Would you stand and speak or would nerves and the lack of confidence freeze you?
Imagine – It’s your last chance to speak up for your friend.
You have a burning desire to step forward and speak in admiration of the deceased. But you can’t move. It’s as if the chapel pew has a grip on your bottom. Nerves, fear, confidence, perceived opinions take hold.
This opportunity passes quickly – lost forever – and regret will soon arrive!
Just a few weeks ago my dear friend and mentor, Robert passed away and in order to pay my last respects, I attended his funeral service or celebration of life as it is now sometimes referred. The peaceful country setting and smallish chapel at Mt Cotton was a fitting venue to farewell this much-admired gentleman. I estimate the attendance to be around 80 with Rob’s grieving wife and sons seated in the front row and his grandchildren on the other side of the aisle. For the 10 days since his passing I had contemplated saying a few words at the service, if the opportunity was available.
Considering that speaking is my love and my business and the activity through which I originally met Rob, how could I not say a few words in appreciation of his life.
As well as this, he had been a true friend and a magnificent support in many different aspects of my life.
But would it be appropriate? Would the service be open to random mourners speaking up?
Would the queue to praise the life and exploits of Robert be too long?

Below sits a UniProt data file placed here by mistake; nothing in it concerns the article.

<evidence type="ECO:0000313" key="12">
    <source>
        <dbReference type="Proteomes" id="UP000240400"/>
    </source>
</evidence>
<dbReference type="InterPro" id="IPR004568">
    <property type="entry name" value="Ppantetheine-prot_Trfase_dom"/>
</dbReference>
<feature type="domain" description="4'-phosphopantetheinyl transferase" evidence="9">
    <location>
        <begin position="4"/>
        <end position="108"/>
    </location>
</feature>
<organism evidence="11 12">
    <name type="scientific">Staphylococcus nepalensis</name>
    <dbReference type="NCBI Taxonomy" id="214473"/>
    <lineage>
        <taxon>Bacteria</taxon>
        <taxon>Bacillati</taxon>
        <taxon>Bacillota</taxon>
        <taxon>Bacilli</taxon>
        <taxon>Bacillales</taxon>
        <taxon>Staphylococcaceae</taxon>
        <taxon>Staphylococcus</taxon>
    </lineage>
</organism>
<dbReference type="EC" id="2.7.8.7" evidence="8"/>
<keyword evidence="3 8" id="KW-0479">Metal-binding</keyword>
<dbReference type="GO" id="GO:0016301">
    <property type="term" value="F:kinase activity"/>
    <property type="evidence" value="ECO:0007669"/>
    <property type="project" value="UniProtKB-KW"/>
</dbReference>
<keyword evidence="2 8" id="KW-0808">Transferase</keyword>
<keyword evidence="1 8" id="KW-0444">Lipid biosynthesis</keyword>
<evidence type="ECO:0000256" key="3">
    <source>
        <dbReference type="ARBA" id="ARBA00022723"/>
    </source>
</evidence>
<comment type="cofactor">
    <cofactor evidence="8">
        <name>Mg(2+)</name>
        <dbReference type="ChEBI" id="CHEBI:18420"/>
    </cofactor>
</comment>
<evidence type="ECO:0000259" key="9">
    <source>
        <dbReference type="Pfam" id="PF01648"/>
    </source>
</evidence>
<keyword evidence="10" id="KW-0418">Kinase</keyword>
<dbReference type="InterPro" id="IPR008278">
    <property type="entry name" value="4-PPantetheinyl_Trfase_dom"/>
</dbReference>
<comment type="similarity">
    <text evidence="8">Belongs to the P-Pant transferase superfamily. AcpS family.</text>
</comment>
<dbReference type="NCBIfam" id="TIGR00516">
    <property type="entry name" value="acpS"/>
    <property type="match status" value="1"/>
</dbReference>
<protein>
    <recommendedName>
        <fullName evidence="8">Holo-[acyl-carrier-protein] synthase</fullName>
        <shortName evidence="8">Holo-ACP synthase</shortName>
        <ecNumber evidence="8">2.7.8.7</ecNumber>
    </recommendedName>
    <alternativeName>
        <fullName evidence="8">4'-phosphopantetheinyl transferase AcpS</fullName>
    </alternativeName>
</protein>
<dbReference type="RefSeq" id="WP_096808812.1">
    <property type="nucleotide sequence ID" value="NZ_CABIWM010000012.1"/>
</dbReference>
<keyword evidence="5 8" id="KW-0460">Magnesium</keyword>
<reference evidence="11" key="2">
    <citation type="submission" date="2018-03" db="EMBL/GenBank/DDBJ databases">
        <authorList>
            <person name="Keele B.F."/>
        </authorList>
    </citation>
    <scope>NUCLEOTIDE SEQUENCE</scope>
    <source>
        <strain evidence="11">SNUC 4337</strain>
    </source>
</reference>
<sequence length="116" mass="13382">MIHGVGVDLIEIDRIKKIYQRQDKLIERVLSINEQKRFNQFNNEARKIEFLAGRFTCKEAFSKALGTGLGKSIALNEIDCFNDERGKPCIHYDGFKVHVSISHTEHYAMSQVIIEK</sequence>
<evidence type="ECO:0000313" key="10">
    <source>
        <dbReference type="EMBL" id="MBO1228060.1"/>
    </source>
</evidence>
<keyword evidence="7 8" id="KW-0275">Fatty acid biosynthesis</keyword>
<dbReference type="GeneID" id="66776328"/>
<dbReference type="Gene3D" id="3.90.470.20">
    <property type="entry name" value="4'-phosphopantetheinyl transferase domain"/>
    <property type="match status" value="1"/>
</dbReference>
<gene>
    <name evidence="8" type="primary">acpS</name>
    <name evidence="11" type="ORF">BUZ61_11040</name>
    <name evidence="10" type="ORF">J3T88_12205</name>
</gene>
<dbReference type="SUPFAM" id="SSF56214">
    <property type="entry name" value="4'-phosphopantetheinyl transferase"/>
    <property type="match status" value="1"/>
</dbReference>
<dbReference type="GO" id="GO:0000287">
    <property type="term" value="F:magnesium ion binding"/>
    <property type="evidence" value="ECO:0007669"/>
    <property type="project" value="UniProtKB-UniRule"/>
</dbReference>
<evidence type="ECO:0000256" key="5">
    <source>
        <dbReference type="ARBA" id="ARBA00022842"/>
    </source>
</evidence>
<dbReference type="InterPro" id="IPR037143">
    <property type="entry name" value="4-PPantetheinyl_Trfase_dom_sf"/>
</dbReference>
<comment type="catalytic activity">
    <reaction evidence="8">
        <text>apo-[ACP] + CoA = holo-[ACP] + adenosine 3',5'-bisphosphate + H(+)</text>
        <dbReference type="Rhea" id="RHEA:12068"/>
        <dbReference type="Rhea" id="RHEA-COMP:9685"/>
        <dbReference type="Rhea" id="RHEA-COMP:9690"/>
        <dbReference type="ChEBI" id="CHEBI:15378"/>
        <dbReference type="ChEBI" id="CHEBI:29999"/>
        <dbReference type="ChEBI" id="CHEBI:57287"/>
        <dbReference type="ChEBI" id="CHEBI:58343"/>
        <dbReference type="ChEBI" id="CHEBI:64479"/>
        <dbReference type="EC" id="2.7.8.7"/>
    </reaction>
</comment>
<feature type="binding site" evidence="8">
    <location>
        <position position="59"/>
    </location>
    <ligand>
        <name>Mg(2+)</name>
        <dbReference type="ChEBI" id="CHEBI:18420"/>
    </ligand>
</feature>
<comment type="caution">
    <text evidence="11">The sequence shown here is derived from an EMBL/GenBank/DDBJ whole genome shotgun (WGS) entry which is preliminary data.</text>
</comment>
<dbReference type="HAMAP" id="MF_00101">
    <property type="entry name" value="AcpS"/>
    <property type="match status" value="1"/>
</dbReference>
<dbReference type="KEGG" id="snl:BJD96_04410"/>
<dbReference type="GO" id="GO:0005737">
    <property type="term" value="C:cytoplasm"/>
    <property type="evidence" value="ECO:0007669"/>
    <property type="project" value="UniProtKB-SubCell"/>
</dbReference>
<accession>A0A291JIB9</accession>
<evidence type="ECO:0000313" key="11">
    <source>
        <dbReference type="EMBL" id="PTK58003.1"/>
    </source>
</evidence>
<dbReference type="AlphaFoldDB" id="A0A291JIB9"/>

The preacher quickly answered the first question by stating that the opportunity to move forward and speak would come immediately after the eulogy. Photographs of Rob’s many exploits, particularly sailing, public speaking, house boating and family and friends flashed across the large screen situated fittingly above his casket.
As this was not a long winded service his four beautiful grandchildren were soon presenting the eulogy with the obvious love and admiration they held for their grand dad. When they had finished the preacher spoke.
“Please come forward if you would like to say a few words in memory of Robert.”
And no one moved a muscle.
I was shocked – surely many of these caring mourners would like to speak their thoughts, feelings or experiences.
I stood and moved to the lectern and delivered my praises for a life well lived with meaning and integrity.
As I later drove home, I felt a great sense of satisfaction and I couldn’t help wondering how many of the people in that congregation would have loved to stand up and say a few words?
Why didn’t others jump up and speak?
I pondered this question as I drove.
I was extremely thankful that many years ago I had taken the leap, mounted the stage and become a student of Public Speaking.
This experience emphasised once again, the endless benefits of Communication Skills and in particular Public Speaking and the ability to present with clarity and confidence.
Sadly most people cannot comprehend the the benefits of mastering or at least becoming competent as a public presenter.
The benefits are so wide ranging – from simply introducing oneself to strangers to being on stage in front of an audience of hundreds.
Did others in that congregation have a desire to say a few words?
Of course they did.
Did some have a real burning desire to get up and speak?
I would assume so.
What held them back?
I believe there are three main reasons
1. Their lack of confidence in their presentation abilities
2. Their concern at the perceived opinions of others
3. And nerves and fear associated with the above points
If this article strikes a chord with your personal life or employment / business life,
we at Speech Makers can help you.
We work with people of all ages and varying walks of life to assist you in becoming confident and engaging Presenters and Public Speakers
We are currently offering free in house sessions “Introduction to public speaking skills” for organisations who see the advantage of good communication abilities for their people.
Call us: 0407105088